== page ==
Monday 31 August 2015Media release3 minutes to read
It is ‘Kaikoura Health, Te Hā o Te Ora'.
Kaikoura Service Level Alliance (SLA) members, who are overseeing development of the model of care and service design for the $13.4 million facility, asked Te Rūnanga o Kaikoura to gift a name for the centre. Kaikoura SLA are part of the Canterbury Clinical Network, a collective alliance of healthcare leaders, professionals and providers from across the Canterbury Health System.
Kaikoura Health, Te Hā o Te OraKaikoura SLA chair Dr Andrea Judd says the gifted name recognises both Kaikoura's rich Māori history and the crucial role the centre will play in the community's future health and wellbeing. Dr Judd says the SLA is grateful for the ‘strong and meaningful' name.
Te Hā talks about aroha or love, the essence of a person, or their whole being. Ora talks about wellbeing, which is the essence of health itself. The name also has added meaning gleaned from the legend of Maui, who is said to have stood with his foot on the Kaikoura Peninsula and drew breath (Te Hā) before he fished up the North Island.
The gifting of the name is another way the Kaikoura community have been involved in the facility's development, Dr Judd says.
“This is a health facility for our whole community. Our community has helped name it, helped raise money for it and once opened it will be at the heart of our community.”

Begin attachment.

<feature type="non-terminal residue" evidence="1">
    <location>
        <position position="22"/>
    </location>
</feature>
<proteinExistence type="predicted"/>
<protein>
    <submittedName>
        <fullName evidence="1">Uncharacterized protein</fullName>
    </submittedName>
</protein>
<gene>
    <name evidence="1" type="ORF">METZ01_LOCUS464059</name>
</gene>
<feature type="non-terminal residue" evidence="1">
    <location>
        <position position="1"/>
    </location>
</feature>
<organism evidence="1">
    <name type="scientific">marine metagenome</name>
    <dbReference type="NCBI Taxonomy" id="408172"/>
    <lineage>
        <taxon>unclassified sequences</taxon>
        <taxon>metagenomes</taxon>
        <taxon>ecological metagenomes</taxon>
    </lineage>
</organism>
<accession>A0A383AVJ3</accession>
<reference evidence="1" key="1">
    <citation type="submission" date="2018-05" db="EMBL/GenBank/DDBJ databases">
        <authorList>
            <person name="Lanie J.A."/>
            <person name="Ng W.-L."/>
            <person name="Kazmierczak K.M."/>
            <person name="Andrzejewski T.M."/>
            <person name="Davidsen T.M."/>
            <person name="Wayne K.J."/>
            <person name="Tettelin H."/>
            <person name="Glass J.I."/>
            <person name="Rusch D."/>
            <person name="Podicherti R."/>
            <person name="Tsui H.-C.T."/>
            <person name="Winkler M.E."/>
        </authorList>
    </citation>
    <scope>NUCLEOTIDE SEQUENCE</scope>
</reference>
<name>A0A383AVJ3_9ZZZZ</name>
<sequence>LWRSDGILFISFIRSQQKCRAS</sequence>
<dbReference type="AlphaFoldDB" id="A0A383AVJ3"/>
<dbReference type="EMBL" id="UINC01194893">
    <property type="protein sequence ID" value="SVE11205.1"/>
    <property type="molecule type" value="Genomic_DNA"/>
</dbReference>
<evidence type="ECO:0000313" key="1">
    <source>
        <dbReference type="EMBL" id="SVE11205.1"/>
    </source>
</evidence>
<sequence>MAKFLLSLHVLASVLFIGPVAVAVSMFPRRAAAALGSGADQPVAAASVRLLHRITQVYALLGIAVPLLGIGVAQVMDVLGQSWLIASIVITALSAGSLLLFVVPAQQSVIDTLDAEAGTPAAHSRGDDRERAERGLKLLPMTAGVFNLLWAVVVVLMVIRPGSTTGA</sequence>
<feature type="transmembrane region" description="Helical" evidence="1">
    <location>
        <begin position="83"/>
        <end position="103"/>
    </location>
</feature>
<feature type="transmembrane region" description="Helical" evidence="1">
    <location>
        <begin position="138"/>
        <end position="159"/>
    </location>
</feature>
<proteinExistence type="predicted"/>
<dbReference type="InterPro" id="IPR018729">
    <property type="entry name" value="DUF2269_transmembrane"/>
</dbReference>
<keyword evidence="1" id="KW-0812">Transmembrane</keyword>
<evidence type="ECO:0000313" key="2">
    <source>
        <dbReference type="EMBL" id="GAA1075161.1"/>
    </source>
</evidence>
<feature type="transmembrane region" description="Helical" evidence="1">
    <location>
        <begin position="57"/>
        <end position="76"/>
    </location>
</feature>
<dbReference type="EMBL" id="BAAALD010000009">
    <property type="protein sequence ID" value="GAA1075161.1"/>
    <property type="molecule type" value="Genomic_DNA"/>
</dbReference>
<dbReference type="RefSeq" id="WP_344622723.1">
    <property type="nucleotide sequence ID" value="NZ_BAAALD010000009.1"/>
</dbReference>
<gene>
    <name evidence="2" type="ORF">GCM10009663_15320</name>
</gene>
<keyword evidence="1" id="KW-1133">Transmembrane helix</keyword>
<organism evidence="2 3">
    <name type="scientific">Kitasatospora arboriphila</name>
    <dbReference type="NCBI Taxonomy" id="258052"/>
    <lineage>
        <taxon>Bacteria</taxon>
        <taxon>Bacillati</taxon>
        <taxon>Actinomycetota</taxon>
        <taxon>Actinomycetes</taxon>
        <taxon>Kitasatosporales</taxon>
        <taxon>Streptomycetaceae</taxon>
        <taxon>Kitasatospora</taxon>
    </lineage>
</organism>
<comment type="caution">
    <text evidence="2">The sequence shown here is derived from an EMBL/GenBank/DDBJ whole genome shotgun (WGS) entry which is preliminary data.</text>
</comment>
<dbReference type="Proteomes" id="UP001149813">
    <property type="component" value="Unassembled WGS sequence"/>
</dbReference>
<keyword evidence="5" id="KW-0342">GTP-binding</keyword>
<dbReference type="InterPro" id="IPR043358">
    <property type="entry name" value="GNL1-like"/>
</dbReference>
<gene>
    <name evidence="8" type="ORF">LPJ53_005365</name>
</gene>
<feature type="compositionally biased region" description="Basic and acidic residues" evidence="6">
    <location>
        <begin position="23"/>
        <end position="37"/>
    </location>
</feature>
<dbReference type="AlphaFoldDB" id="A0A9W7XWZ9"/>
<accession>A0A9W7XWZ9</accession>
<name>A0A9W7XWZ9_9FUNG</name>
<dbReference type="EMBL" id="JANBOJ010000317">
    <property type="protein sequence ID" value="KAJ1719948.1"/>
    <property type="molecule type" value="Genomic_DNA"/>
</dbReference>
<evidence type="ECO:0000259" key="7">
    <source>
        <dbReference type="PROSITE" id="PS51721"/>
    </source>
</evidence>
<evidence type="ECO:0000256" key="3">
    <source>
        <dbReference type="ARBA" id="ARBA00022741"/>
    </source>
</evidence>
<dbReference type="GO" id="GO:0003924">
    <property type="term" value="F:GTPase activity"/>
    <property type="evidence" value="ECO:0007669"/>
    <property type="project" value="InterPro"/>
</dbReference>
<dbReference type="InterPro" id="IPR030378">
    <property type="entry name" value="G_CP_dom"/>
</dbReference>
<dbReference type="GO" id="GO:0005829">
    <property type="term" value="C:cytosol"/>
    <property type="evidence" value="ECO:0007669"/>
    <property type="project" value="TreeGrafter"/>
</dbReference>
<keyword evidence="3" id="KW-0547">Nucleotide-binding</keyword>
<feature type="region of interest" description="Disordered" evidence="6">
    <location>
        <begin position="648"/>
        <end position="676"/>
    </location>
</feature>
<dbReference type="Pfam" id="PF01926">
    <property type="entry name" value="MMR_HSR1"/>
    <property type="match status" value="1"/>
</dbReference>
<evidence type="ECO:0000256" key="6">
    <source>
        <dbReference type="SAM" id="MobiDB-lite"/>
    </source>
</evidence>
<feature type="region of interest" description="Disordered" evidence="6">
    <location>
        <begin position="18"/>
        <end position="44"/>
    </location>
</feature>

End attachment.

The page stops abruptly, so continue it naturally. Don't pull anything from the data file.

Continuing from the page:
Te Rūnanga o Kaikoura member Raewyn Solomon says the gifting of the name for the new health facility is important. The whole site is of cultural significance as it was part of the original pa site of Takahanga.
“In addition to gifting the name, the Rūnanga's Brett Cowan recently blessed Kaikoura Health, Te Hā o Te Ora to ensure the protection of all who use the facility from now into the future.”
Kaikoura Health, Te Hā o Te Ora will replace the town's old hospital, but has been set up to support the a more integrated approach to health care that will be reflected under the new model of care. Patients and staff will begin the shift from the old hospital to the new building on September 15. The first patients to move will be all inpatients including aged residential care and acute patients.
Demolition of the old hospital begins in October and will be followed by the construction of the front entrance and new car park. The whole project is expected to be completed in January 2016, with an official opening in February.
Page last updated: 6 December 2022
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